This blog functions like an exhaust valve to bring out my cluttered and sometimes confused thoughts. Please give your comments so that we can make this more useful, with wider perspectives. You may find my micro-blogs on Twitter @jay_ambadi.
Thursday, February 24, 2011
Delay in Considering Mercy Petitions- No Less a Crime!
Some time back it was reported that Afzal Guru has expressed his wish that “L.K. Advani becomes the next Prime Minister as he is the only one who can take a decision and hang me”. Surprised? Don’t be. There is nothing surprising about this wish, considering the predicament he is in.
Think about yourself. Knowing that you are going to die on a particular day or in so many months and having to spend your remaining life all lone, away from near and dear, how would you feel? Worse would be for the family of that person; knowing that their loved one is about to die. Even more suffering would be when you are not even sure the exact day of the death but you are certain that you are about to.
We all know we will die one day. But to know that it will happen in so many weeks or so many months if a different cup of tea.
It is a universally accepted fact in the legal circles, that undue delay in executing death sentence is itself a very cruel punishment. Indian Supreme Court has even set aside death sentence on account of undue delay in execution. In the words of US Supreme Court as cited by our Supreme Court “The cruelty of capital punishment lies not only in the execution itself and the pain incident thereto, but also in the dehumanising effects of the lengthy imprisonment prior to execution. The prospect of pending execution exacts a frightful toll during the inevitable long wait between the imposition of the sentence and the actual infliction of death”. Add to it the suspended lives of the spouse, children and parents of the convict for no fault of theirs!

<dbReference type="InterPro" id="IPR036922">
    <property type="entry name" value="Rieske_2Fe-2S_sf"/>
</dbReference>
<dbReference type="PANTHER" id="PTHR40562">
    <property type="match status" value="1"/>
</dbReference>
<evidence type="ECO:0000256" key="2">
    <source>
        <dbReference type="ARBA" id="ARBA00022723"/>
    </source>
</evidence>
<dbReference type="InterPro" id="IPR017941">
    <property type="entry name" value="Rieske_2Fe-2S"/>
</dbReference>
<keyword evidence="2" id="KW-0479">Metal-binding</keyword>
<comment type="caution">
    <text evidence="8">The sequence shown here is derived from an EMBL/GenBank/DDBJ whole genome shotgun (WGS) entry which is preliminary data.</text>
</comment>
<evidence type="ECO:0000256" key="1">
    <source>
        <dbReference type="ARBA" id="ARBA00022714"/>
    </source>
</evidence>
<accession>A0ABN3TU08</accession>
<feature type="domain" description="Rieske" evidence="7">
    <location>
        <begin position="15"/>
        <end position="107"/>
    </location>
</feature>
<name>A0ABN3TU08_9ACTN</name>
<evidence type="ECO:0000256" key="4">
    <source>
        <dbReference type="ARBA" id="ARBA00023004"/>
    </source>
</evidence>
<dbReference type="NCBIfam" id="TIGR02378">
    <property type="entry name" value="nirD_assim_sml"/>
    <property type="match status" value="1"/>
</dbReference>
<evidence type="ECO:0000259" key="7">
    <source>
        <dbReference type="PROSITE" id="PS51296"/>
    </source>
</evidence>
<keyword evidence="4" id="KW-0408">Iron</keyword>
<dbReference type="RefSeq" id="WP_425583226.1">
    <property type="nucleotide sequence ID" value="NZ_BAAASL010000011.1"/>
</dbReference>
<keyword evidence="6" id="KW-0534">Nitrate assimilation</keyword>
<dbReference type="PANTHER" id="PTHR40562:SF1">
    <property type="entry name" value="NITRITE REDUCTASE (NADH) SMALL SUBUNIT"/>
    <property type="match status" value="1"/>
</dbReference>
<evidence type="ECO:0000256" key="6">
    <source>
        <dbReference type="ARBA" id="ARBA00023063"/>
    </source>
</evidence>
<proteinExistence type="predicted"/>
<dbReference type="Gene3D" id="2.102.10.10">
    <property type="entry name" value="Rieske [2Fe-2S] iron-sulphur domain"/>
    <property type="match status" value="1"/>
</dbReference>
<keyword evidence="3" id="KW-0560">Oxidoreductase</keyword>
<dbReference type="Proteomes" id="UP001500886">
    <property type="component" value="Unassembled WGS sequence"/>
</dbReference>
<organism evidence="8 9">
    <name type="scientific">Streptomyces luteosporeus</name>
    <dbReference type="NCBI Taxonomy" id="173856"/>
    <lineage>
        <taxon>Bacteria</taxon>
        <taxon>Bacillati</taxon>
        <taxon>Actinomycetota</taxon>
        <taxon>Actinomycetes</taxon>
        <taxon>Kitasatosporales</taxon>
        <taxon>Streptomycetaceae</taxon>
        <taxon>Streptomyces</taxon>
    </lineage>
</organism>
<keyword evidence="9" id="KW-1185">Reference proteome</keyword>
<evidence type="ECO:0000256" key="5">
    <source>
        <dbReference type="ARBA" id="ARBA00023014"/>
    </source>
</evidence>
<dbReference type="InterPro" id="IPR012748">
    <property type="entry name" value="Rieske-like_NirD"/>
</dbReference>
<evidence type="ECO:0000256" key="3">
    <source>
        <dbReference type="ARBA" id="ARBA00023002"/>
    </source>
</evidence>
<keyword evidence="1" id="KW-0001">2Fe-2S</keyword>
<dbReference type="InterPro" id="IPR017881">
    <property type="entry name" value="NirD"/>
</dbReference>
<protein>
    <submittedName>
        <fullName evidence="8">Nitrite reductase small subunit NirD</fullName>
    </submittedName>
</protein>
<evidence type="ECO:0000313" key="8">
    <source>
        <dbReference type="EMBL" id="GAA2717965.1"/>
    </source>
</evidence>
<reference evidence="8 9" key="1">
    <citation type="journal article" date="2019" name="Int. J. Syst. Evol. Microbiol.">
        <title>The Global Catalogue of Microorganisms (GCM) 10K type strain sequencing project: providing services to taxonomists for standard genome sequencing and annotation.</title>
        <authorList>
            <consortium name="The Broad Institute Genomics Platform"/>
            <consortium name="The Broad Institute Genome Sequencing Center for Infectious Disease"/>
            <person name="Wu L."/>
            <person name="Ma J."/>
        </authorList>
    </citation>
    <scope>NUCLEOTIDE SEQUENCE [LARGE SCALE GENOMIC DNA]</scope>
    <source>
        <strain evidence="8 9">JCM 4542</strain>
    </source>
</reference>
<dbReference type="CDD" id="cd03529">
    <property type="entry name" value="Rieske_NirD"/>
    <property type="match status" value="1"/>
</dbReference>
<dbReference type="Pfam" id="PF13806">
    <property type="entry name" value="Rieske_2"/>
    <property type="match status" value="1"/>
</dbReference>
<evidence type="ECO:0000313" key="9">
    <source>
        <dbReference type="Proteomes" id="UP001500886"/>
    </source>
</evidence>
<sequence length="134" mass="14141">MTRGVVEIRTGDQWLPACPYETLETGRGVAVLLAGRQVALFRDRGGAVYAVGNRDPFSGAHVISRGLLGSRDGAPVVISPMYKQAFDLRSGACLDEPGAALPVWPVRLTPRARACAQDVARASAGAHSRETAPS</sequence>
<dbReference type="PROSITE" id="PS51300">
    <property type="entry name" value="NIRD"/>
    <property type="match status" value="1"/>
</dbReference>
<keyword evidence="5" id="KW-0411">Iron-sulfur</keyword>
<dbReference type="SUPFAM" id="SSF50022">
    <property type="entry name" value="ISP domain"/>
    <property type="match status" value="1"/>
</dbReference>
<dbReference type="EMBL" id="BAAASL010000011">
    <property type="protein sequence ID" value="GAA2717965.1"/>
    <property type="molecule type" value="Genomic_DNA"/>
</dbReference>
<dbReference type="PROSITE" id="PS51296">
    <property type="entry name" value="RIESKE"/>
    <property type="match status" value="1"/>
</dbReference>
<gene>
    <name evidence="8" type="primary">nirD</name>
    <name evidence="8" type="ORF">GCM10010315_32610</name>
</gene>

Seeking mercy is a right of every criminal sentenced to death. The process of mercy petition has been included in the law books for a very honourable purpose. But, if there is undue delay in processing these applications we are not actually helping the person but subjecting him or her to more punishment and mental cruelty than what he was sentenced to. Are our Government and its officers so busy that they don’t have time to decide on something as important as a mercy petition? If it takes so much time to decide then it can’t be called ‘mercy petition’.
Afzal Guru is nearly 30th in the queue for consideration of his mercy petition. Earliest petition that is pending for decision is as old as 13 years. 13 years waiting to know whether you will be killed or let off!
For you and me Afzal Guru is just another issue that we can debate. But he himself is a human being like you and me. He has done a crime and been sentenced to death. I am not condoning his crime or questioning the sentence. But are we being fair when we raise his death penalty as a political issue every other day? Is it his fault that his mercy petition is not being processed in time?
As for Government, it cannot be seen as being vengeful in selectively executing a person even if he is involved in as grave a crime as attack on Parliament. And as for opposition, it is below the political morality to cite his example all the time and say that his petition is being withheld due to the pressures of vote bank (meaning Indian Muslims; as if all Indian Muslims were part of the conspiracy to attack Parliament and want to see Afzal Guru freed!), which is demeaning not only the legal process but also Indian Muslims and Indian voters.
We have another high profile and potentially political death sentence coming up for similar situation; i.e. Ajmal Kasab from 26/11 attack. We will have even more acrimonious debates on his execution as and when we reach that stage, though we cannot deny him his legal rights, including right to mercy!
What is required from both Government and opposition is to arrive at a consensus (at least in a matter of life and death) and devise a policy to deal with mercy petitions of persons sentenced to death, in a time bound manner. Any deviations from the deadlines should be allowed only for proper and sufficient reasons, to be reduced to writing and subjected to judicial scrutiny. Further, such deviations should not affect the other applications by way of the so called queue system. Each application should be processed in isolation.
Let us by all means sentence to death those criminals who do not deserve to live, in the opinion of a judge or two. But let us not subject them to more punishments that what they were sentenced to by subjecting them to further cruelty. Let us keep some difference between those criminals and the so called civil society.